4 stars One of the advantages of the internet, is that now it is easier to know new bands and projects because people recommend them to you, or because the same artist contacts you in order to introduce you to their music. This was the case of Ovrfwrd, a band from the United States that is entering to this prog rock realm and aims to be heard around the world, which is why keyboard player Chris Malmgren contacted me and introduced me to their two albums, thanks Chris. The debut album is entitled Beyond the Visible Light, released in 2014 which features 5 solid compositions that range from 8 to 11 minutes, making a total time of 47 minutes.

They create interesting instrumental prog rock that of course has some influences from 70s bands, however they have managed to create a fresh sound that purely belongs to this millennium. The album opens with the aggressive 'Can We Keep The Elephant?' which shows since the beginning that the band has a prog orientation and that the members are great on their respective instruments. It has several changes but always keeps a fast and exciting sound which in moments explodes and becomes even more powerful. They let us know their compositional skills here, because the song is simply great, a wonderful introduction to their music.

'Stones of Temperance' has a softer start, however little by little the intensity increases, adding some dark and somber motifs that create a dense atmosphere splendidly played by the piano. After three minutes there is a moment of silence, a stop, and then a new structure begins to be built up, adding some highs and lows with nice atmospheric keyboards contrasted by raw guitars. It is once again a great song that would appeal to any prog fan. The longest track is 'Raviji', a song that has some spacey atmospheres, heavy prog moments and even a sound that reminds me of Rush, mainly due to the guitars. This is a true progressive rock song, and there are parts that it will make you remember some older acts of this genre, also, Ovrfwrd manage to make several changes without losing the path, I mean, they never break the song to make it less interesting, no, all the changes keep us interested and waiting for a new surprise.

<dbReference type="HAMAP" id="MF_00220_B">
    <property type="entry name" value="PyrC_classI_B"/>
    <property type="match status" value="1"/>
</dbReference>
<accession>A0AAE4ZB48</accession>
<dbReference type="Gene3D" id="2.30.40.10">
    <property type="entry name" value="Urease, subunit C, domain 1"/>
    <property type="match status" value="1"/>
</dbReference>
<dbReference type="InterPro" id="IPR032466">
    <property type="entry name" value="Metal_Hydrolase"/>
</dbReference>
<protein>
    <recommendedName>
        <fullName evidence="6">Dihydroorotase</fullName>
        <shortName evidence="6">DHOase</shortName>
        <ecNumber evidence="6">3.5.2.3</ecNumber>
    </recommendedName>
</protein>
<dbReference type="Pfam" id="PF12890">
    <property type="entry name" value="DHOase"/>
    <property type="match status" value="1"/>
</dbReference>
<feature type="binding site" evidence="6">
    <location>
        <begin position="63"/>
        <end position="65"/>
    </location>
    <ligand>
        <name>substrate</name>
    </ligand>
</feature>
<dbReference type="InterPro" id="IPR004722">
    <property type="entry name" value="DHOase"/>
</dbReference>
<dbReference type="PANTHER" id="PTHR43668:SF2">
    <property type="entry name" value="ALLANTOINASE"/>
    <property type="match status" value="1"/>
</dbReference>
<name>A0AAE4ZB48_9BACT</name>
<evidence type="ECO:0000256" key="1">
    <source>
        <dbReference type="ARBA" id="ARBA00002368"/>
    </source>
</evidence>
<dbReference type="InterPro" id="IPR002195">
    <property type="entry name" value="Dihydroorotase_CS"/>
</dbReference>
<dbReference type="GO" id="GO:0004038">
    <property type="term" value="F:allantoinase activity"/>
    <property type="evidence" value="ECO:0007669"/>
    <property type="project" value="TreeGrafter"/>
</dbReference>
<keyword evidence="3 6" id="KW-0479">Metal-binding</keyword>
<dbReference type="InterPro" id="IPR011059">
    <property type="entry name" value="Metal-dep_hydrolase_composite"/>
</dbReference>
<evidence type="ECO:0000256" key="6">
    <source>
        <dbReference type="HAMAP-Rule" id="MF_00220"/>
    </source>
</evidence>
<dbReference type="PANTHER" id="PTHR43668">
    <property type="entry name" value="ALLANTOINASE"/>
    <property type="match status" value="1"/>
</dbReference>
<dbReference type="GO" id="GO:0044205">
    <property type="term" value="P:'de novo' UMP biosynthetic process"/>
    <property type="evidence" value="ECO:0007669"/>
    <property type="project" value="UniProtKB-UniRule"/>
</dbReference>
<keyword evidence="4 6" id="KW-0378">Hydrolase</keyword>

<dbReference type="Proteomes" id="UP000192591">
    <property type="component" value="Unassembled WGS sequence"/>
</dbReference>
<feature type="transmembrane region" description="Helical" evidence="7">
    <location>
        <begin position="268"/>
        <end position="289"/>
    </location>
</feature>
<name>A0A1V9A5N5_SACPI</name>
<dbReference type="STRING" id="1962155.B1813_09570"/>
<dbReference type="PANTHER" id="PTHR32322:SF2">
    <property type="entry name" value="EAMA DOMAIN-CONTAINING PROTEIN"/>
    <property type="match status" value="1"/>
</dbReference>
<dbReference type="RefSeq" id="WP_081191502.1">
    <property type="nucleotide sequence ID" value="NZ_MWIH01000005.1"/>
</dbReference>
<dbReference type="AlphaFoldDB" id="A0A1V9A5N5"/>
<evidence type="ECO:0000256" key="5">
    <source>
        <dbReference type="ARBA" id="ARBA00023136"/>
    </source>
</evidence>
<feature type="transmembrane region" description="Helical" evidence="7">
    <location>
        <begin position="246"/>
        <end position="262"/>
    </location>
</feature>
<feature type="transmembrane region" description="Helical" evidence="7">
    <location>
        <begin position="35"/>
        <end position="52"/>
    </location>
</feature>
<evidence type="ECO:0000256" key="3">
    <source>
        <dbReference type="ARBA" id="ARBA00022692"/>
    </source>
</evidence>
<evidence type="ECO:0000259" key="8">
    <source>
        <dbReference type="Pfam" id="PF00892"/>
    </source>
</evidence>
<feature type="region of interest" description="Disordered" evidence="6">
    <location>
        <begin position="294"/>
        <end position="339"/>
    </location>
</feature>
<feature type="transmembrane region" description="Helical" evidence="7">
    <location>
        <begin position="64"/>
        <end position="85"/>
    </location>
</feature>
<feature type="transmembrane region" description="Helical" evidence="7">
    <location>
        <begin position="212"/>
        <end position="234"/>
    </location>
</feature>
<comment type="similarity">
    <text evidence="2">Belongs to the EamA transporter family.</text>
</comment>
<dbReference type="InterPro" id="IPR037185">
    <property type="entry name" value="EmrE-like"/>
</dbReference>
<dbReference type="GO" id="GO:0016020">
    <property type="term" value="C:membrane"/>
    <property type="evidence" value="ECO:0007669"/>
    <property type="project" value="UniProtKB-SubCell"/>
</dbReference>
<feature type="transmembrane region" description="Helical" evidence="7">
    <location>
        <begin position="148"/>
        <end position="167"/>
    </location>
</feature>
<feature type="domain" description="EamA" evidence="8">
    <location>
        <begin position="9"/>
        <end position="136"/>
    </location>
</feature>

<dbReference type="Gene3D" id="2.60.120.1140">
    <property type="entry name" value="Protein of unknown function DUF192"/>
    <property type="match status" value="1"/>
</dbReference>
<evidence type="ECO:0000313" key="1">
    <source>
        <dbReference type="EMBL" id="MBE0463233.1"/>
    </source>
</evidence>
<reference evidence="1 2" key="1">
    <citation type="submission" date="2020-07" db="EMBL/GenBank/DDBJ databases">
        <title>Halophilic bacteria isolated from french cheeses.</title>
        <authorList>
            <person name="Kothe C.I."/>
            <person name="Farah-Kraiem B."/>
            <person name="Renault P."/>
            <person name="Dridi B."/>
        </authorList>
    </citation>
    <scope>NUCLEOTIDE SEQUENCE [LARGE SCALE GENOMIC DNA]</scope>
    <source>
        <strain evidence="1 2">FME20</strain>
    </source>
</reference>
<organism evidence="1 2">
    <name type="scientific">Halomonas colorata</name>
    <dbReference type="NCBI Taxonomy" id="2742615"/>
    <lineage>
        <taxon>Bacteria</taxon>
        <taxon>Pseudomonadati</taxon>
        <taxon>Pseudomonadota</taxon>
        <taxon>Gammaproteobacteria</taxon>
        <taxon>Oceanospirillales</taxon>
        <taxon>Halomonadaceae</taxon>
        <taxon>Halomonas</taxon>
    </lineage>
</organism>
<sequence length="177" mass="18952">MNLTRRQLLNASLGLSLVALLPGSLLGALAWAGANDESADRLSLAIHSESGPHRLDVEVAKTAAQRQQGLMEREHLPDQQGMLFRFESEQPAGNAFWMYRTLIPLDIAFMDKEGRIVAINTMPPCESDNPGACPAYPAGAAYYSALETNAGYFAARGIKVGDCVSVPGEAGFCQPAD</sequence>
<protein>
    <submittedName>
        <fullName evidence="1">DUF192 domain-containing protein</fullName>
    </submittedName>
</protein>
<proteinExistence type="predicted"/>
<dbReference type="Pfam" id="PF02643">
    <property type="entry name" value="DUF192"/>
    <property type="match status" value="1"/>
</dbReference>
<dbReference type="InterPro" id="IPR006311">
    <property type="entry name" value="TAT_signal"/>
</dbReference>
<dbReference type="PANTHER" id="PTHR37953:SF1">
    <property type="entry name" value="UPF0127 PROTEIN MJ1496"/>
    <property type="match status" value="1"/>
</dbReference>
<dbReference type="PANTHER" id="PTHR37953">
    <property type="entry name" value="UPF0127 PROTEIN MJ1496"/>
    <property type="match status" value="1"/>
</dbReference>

'The Man With No Shoes' is truly interesting, a salad of sounds, a roller-coaster of emotions exquisitely represented with energy and cadency, creating textures and notes that are closer to the jazzy side of rock, but also using some psych elements that give as a result this intrepid heavy progressive rock music. The last song is 'Darkest Star' which starts soft with guitar and synth, reminding me of some Crimsonian impros, or Fripp-alike soundscapes. Later as usual, the song morphs several times, giving us a great mixture of sounds that in the end could please any progressive rock fan.